We are now in a position to say what happened to Mohammed. Somehow or another this phenomenon happened in his mind. He connected it with the story of the “Annunciation,” which he had undoubtedly heard in his boyhood, and said “Gabriel appeared to me.” But in spite of his ignorance, his total misconception of the truth, the power of the vision was such that he was enabled to persist through the usual persecution, and founded a religion to which even today one man in every eight belongs.
The history of Christianity shows precisely the same remarkable fact. Jesus was brought up on the fables of the “Old Testament,” and so was compelled to ascribe his experiences to “Jehovah,” although his gentle spirit could have had nothing in common with the monster who was always commanding the rape of virgins and the murder of little children, and whose rites were then celebrated by human sacrifice.
Similarly the visions of Joan of Arc were entirely Christian; but she, like all the others we have mentioned, found somewhere the force to do great things. Of course, it may be said that there is a fallacy in the argument; it may be true that all these great people “saw God,” but it does not follow that every one who “sees God” will do great things.
This is true enough. In fact, the majority of people who claim to have “seen God,” and who no doubt did “see God” just as much as those whom we have discussed, did nothing else.
But perhaps their silence is not a sign of their weakness, but of their strength. Perhaps these “great” men are the failures of humanity; perhaps it would be better to say nothing; perhaps only an unbalanced mind would wish to alter anything or believe in the possibility of altering anything; but there are those who think existence even in heaven intolerable so long as there is one single being who does not share that joy. There are some who may wish to travel back from the very threshold of the bridal chamber to assist belated guests.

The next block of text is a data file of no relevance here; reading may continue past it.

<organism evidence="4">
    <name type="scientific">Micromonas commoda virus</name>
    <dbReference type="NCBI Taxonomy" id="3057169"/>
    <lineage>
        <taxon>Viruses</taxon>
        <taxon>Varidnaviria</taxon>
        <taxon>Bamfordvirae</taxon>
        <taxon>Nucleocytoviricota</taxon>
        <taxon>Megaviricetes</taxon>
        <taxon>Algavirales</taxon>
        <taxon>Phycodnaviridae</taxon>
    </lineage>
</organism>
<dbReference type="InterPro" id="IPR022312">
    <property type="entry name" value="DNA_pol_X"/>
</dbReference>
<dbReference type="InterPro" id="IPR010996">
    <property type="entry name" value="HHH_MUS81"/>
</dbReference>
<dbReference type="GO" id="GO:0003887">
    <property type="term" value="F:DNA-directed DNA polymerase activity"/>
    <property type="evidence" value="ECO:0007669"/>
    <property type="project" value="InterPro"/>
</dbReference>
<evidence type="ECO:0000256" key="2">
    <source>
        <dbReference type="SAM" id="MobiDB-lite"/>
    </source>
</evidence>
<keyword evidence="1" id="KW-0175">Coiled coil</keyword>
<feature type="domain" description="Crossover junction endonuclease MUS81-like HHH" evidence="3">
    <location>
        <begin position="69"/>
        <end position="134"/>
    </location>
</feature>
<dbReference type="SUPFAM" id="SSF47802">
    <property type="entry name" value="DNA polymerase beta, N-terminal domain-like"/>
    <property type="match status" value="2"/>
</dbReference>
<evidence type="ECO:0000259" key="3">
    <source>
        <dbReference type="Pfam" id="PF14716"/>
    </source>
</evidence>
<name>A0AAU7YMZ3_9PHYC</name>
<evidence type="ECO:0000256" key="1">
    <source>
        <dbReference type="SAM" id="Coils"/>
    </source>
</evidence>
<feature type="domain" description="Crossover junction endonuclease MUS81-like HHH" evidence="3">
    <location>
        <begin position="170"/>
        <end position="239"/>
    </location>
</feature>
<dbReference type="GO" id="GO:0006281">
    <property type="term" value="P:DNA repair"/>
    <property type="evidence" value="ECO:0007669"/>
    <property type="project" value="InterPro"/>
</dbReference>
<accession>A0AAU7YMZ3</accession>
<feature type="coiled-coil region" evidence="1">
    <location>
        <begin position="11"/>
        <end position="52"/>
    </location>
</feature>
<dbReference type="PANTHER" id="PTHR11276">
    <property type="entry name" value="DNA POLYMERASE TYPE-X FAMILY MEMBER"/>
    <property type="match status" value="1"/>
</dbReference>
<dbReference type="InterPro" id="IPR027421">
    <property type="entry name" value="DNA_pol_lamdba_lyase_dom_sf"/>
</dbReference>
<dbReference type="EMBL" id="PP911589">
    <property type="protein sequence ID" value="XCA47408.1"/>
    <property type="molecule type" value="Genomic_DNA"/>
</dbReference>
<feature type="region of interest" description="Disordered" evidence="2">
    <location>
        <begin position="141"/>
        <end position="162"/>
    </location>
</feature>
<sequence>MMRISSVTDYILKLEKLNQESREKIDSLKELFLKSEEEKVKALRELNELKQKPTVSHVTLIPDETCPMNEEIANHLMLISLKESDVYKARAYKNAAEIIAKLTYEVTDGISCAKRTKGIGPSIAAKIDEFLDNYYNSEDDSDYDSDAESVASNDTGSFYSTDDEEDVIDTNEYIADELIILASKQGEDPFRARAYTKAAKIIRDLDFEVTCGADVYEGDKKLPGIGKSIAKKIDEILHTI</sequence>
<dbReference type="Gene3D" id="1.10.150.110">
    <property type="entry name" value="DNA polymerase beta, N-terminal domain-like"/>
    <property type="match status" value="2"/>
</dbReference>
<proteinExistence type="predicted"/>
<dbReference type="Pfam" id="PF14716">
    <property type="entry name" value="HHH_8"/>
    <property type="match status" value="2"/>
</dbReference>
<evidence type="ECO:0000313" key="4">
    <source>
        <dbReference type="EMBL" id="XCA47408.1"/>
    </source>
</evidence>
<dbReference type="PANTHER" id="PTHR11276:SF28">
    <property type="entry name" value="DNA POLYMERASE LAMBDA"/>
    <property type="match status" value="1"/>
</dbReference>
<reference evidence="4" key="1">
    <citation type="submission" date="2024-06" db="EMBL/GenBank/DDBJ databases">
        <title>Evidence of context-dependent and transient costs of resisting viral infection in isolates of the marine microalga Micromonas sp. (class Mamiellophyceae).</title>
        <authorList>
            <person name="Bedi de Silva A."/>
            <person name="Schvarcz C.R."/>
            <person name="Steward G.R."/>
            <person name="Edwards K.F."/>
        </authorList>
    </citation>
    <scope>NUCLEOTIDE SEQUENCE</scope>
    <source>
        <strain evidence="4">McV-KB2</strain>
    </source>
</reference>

Such at least was the attitude which Gotama Buddha adopted. Nor shall he be alone.
As it will be seen later, the “vision of God,” or “Union with God,” or “Samadhi,” or whatever we may agree to call it, has many kinds and many degrees, although there is an impassable abyss between the least of them and the greatest of all the phenomena of normal consciousness. To sum up, we assert a secret source of energy which explains the phenomenon of Religious Genius. We do not believe in any supernatural explanations, but insist that this source may be reached by the following out of definite rules, the degree of success depending upon the capacity of the seeker, and not upon the favour of any Divine Being.
We propose to discuss this phenomenon, analyze its nature, determine accurately the physical, mental and moral conditions which are favourable to it, to ascertain its cause, and thus to produce it in ourselves, so that we may adequately study its effects.
That is the essence of the transcendental experience, to duplicate the experience of Religious Genius. You may call it Adeptship, Attainment, Initiation, Mastership, Union with God, Spiritual Development, Mahatmaship, Freedom, Occult Knowledge, Nirvana, Samadhi, the Born Again experience, Unity, or whatever you may call your inmost need of Truth. Maybe just calling it the cultivation of Religious Genius is enough. It is surely a transcendental experience. I believe that by following the Aleister Crowley system of Magick and Mysticism, that its adherents can attain that transcendental experience, that they can aspire to (and usually attain) Religious Genius.